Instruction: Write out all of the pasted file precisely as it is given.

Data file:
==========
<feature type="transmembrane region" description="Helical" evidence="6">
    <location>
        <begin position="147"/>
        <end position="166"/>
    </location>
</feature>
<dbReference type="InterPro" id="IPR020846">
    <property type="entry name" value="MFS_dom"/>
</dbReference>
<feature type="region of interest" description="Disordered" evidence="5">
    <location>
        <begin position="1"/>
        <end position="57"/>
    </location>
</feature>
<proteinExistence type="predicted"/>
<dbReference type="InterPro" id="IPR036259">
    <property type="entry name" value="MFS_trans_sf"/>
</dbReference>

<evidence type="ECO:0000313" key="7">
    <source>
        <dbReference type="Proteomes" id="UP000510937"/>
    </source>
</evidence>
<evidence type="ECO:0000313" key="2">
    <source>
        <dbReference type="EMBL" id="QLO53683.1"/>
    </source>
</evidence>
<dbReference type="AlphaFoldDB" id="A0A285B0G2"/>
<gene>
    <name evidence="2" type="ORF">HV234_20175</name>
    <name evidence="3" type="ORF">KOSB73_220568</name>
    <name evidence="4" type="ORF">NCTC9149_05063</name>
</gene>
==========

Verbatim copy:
<feature type="transmembrane region" description="Helical" evidence="6">
    <location>
        <begin position="147"/>
        <end position="166"/>
    </location>
</feature>
<dbReference type="InterPro" id="IPR020846">
    <property type="entry name" value="MFS_dom"/>
</dbReference>
<feature type="region of interest" description="Disordered" evidence="5">
    <location>
        <begin position="1"/>
        <end position="57"/>
    </location>
</feature>
<proteinExistence type="predicted"/>
<dbReference type="InterPro" id="IPR036259">
    <property type="entry name" value="MFS_trans_sf"/>
</dbReference>

<evidence type="ECO:0000313" key="7">
    <source>
        <dbReference type="Proteomes" id="UP000510937"/>
    </source>
</evidence>
<evidence type="ECO:0000313" key="2">
    <source>
        <dbReference type="EMBL" id="QLO53683.1"/>
    </source>
</evidence>
<dbReference type="AlphaFoldDB" id="A0A285B0G2"/>
<gene>
    <name evidence="2" type="ORF">HV234_20175</name>
    <name evidence="3" type="ORF">KOSB73_220568</name>
    <name evidence="4" type="ORF">NCTC9149_05063</name>
</gene>